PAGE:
This lively and intimately-crafted documentary immerses the audience in rock icon Carlos Santana's life and musical trajectory. Filmmaker Rudy Valdez bolsters this personal narrative with pulsating, never-before-seen footage — guided by Santana himself, in his own words.

  • Released: 2023-06-17
  • Runtime: 98 minutes
  • Genre: Documentaries, Music
  • Stars: Gregg Rolie, José Areas, Carlos Santana, Cindy Blackman, Mike Shrieve, Michael Carabello
  • Director: Rudy Valdez
  • fvenyc - 19 June 2023
    Yours is the Light
    Yesterday I had the privilege to watch the premiere of "Carlos", together with some of my closest friends. It was a wonderful experience as the documentary is overall very well made.

    In terms of technical aspects, the production is excellent. The sound and editing are very well done and the well-picked archive materials were mixed in naturally, adding very intuitively to the overall story. There were many detailed facts that were highly accurate; something that adds to the integrity of the rest of the material.

    The best part of the production is the scope setting and how consistently the director stayed within this scope. This is not a movie about the Santana Band and its history, it's not even as much about Carlos as a musician, although being a musician is a main driver of his identity. The main theme as about a man overcoming his insecurities through life through a belief in himself, fed by various father figures. That's a universal theme and was subtly blended with other themes including immigration, sexual harassment, financial hardship, divorce, addictions, loss of loved ones, challenges in trusted relationships and modern-day pressure of society. I'm convinced every viewer should be able to relate to at least a few of these elements; so you don't need to be a Santana fan to be able to appreciate this movie a lot. Despite some of these heavier themes, the general atmosphere of the movie is actually light and full with humor and subtleties.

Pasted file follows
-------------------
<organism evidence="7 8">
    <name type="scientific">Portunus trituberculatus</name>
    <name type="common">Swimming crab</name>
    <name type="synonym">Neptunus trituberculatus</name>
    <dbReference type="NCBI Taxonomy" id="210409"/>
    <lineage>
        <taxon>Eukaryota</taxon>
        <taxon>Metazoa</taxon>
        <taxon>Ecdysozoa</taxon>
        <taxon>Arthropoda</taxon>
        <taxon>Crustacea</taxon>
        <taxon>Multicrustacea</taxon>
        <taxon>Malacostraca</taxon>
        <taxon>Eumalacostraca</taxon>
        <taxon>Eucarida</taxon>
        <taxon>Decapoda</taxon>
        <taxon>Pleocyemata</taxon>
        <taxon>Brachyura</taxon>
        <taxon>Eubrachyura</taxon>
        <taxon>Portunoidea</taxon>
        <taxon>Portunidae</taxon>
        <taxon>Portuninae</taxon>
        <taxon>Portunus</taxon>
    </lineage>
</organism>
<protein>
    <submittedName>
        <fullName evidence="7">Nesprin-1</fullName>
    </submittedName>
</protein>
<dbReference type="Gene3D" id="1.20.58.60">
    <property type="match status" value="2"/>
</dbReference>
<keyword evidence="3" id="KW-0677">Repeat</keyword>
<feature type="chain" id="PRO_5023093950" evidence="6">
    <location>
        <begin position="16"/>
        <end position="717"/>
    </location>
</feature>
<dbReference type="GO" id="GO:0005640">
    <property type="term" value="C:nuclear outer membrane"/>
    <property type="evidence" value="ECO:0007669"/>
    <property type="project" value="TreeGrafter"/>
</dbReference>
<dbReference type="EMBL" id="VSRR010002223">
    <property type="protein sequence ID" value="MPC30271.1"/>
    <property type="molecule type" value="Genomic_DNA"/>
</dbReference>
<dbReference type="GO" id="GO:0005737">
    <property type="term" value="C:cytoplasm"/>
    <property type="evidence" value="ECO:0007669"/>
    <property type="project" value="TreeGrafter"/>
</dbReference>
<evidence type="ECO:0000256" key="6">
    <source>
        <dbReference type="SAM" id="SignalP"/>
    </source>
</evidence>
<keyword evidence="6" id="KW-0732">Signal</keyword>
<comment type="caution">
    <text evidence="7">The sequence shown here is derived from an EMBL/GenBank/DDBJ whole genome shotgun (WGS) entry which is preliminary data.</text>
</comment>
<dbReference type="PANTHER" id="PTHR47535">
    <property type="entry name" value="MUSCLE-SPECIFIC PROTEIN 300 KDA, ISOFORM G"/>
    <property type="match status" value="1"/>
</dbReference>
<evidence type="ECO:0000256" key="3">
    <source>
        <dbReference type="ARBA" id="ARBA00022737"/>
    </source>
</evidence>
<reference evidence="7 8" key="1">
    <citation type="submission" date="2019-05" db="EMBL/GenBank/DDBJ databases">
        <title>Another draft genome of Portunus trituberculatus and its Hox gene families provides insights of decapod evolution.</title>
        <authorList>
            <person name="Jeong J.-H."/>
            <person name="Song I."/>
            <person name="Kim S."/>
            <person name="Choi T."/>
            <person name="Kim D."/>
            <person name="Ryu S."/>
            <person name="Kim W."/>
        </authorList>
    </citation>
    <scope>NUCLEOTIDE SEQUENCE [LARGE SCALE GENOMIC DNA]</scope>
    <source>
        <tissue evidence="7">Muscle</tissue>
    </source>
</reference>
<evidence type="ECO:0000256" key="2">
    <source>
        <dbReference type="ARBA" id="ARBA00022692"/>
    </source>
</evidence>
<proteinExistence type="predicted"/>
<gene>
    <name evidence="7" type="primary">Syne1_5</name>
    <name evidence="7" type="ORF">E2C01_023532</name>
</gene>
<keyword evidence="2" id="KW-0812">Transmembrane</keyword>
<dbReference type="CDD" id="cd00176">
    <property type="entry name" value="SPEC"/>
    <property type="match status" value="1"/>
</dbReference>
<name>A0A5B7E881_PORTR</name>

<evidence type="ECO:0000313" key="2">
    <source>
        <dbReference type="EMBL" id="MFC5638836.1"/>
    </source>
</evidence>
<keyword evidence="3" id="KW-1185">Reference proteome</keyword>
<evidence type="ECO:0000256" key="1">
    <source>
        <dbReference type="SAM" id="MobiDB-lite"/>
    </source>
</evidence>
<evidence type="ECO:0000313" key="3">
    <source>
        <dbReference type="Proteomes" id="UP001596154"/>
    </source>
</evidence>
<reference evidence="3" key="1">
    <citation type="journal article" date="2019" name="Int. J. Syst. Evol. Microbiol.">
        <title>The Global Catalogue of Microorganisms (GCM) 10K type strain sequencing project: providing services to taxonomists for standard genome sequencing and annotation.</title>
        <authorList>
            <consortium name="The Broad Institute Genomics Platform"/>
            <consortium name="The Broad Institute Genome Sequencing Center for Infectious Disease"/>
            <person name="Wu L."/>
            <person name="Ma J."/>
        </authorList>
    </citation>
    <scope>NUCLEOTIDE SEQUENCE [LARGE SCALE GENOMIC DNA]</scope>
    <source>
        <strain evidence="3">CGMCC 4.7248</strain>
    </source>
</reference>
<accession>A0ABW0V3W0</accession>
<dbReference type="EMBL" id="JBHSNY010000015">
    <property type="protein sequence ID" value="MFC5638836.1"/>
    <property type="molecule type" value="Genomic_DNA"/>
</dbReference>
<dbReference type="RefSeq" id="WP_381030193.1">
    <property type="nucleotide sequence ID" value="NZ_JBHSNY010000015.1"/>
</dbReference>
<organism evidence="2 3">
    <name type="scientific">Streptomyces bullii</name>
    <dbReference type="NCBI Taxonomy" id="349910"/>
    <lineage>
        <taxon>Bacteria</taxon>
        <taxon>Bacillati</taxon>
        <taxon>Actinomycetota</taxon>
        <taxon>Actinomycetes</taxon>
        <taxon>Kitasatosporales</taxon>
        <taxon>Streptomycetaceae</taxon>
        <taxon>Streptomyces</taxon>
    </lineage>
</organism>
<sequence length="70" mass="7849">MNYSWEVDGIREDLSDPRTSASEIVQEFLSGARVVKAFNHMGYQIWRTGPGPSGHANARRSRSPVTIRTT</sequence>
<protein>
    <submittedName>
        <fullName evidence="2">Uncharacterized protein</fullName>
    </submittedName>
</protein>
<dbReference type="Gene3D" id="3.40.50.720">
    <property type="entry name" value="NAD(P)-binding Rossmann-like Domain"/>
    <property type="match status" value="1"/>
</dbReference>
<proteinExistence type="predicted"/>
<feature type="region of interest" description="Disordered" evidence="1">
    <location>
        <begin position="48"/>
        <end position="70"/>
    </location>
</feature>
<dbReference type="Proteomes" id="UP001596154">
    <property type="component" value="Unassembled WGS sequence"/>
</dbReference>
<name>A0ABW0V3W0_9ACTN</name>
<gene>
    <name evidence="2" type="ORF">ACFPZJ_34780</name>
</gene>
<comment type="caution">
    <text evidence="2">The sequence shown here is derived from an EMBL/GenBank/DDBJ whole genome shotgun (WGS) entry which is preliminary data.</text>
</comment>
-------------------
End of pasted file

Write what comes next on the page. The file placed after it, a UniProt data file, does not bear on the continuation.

Carlos had a battered childhood; something the movie treated delicately (and thankfully didn't over-index on). His story depicted in "Carlos" is about his journey through life, battling his insecurities and his process of making peace with his inner secrets. Some key support figures in this journey have been his father, his guru Sri Chinmoy and his two mentors in the music business (Bill Graham and Clive Davis). Personally, I believe Armando Peraza should have been recognized as the fifth "father-figure" but was sadly missing. In either event, the film concentrated on this scope and there was not much or even nothing about his former band members, other friends, his musical inspirations, his mother or brother, or relationship with his fans. One could criticize that narrow scope, but I believe it was very supportive of a strong film as the consistency of the theme allowed for a well-flowing narrative and it provided sufficient depth at the same time. Another point of criticism could be that we don't hear many external critical points of view, although that is compensated by some honest self-reflections Carlos shares.

    For his many music fans, this it should also be a very pleasing watching experience as the film provides a lot of revealing background that offers context to his rich music legacy. Moreover, the film contains some fantastic archive materials, including the first ever recorded music by Carlos, which is a gem for true fans as that material has never been accessible before. There were a few great clips of Carlos playing shirtless at home, almost as a physically metaphor of being stripped from everything else and just presenting him as the man he truly is.

    To conclude, this movie is an absolute pleasure to watch as it was made with a very specific intention and a lot of integrity. It was a great walk through a music icon's life and it was very comforting to see that Carlos is doing so well. Bless him.